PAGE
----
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I'm interested in what your teaching styles are- whether you've had experience in teaching, or even if it's just hypothetical and your post is about how your teaching style would be if you were a teacher. For the sake of discussion, let's say it's a smaller class setting-15-20 students in... a university setting ( just because this way, we don't have to deal with the classroom management stuff that comes along with teaching kids).

how structured or planned would the class be? what type of teaching goals would you have mine? how would your relationship with the students be? how specific would you be in assignments? what kind of students would you like or dislike the most? would you have things decided/planned way in advance or would you be more likely to go along with the flow and see how things fall into place? would you be more laidback or..? how helpful/involved would you be? (<- this is interested, because I noticed that my 'feeler' professors/teachers have a harder time with this. in trying to be helpful, they end up giving away the answers to students who make the effort, but my 'thinker" professors/teachers were more guarded and always tried to NOT give any hint about the answers or would pause before responding to make sure no answer was accidentally revealed).
 

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I don't teach, but I hope to in the distant future.

Nonetheless, the Socratic method would be my style of choice. Why? Well, similar to parenting I don't think you should ever teach someone to memorize as they will inevitably come to a situation that was never properly discussed and thus have no understanding of how to solve the problem. Therefore it's wise to teach people the appropriate critical thinking / problem solving skills so that when they are in a situation that requires additional thought, we can generally -trust- they will make the right decision that will likely take into consideration a variety of factors.

So bad parenting / teaching would be blanket statements
Don't do drugs
The President of the United States is Obama
Be kind and respectful to others
etc

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Those are all reasonable, right? But the question that a child / student would not understand is 'WHY' we should believe those statements. Is there a reason? What happens if we deviate from those views? Where are there exceptions?

-Why- should I not do drugs? What happens if I do? Isn't Tylenol a drug? What's wrong with that?
-Why- did Obama win presidency? How does the process of election work? What does he stand for? What would have happened if McCain won?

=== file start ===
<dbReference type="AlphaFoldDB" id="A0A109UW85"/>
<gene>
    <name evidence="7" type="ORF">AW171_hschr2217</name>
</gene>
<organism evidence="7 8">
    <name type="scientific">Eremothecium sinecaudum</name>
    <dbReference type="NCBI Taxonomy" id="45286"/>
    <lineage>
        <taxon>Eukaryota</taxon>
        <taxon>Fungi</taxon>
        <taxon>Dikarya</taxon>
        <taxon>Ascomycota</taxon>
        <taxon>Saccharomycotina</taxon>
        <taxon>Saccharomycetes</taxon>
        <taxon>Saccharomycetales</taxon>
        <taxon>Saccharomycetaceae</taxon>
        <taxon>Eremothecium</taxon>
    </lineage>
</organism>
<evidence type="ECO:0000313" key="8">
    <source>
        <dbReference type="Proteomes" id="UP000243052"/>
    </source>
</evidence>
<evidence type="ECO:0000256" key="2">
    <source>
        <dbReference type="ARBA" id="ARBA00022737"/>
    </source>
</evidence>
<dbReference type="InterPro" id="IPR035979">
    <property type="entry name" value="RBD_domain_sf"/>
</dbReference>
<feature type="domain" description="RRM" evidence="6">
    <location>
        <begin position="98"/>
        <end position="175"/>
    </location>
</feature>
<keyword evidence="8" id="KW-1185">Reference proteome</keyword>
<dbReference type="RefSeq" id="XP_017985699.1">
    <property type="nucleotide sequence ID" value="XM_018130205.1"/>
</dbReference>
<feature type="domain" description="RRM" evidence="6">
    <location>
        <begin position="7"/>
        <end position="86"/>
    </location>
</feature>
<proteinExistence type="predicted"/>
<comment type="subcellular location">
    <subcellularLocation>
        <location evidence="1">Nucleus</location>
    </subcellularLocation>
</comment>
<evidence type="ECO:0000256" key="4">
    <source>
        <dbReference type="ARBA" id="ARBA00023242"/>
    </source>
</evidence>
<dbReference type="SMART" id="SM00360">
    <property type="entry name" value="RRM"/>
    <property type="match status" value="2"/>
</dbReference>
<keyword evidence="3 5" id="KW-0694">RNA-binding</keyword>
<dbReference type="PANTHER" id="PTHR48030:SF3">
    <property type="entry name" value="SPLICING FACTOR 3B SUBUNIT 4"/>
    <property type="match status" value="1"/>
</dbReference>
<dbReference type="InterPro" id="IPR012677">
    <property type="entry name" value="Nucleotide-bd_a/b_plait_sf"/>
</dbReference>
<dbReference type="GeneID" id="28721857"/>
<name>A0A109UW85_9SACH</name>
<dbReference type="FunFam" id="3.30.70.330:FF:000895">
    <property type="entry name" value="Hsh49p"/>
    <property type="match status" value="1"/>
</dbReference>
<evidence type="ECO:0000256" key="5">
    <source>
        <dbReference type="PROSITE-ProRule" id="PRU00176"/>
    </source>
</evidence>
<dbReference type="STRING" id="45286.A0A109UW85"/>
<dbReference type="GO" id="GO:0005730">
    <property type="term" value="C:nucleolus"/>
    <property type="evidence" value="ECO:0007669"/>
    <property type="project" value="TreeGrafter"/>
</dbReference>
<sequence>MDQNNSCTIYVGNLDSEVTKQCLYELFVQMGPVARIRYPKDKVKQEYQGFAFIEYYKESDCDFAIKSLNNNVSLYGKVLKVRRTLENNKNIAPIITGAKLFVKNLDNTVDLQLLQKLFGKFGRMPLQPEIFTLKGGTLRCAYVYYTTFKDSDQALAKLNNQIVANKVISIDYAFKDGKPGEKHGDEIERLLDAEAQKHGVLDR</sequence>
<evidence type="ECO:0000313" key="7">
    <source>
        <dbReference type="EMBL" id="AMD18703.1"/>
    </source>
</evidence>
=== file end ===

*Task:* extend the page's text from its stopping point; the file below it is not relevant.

-Be kind to others? What is the point? What if they're cruel to me? Can't I be taken advantage of?

The idea being the Socratic Method is based on Socrates, a famous philosopher. He was considered by many to be the wisest man of his time, not because of what he knew, but of what he didn't know. He exclaimed, quite proudly, he doesn't know anything at all. When he spoke to many self-professed experts in their respective field, he would question their minds to the fullest extent imaginable until they essentially gave up. In essence, it's like a child talking to a parent and asking "why" over and over again until the parent either says "I don't know" or "shut up" :p.

The Socratic method focuses on keeping someone intellectually stimulated and constantly questioning everything.
The teaching method encompasses that the teacher is a GUIDE to answers, similar to a conductor...



The conductor GUIDES the students / children, but does not actually play the music. At the same time, the teacher generally has the attention of the entire audience and gets them to follow along. Learning is all about rhythm and creating links. Generally students that do well with minimal studying often know how to use the Socratic method, typically unintentionally.

If you're really curious:
Teaching Grade 3's Binary Arithmetic - The Socratic Method
Another example NOT using numbers: Socratic Method in Character Education
Basic Info: Socratic Teaching

It's some really interesting stuff, I wish I could ramble on more about how great it is, but I'd never shut up.
 

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I'm with lad. his post is great. I don't teach now, but a good chance I will one day become a college professor.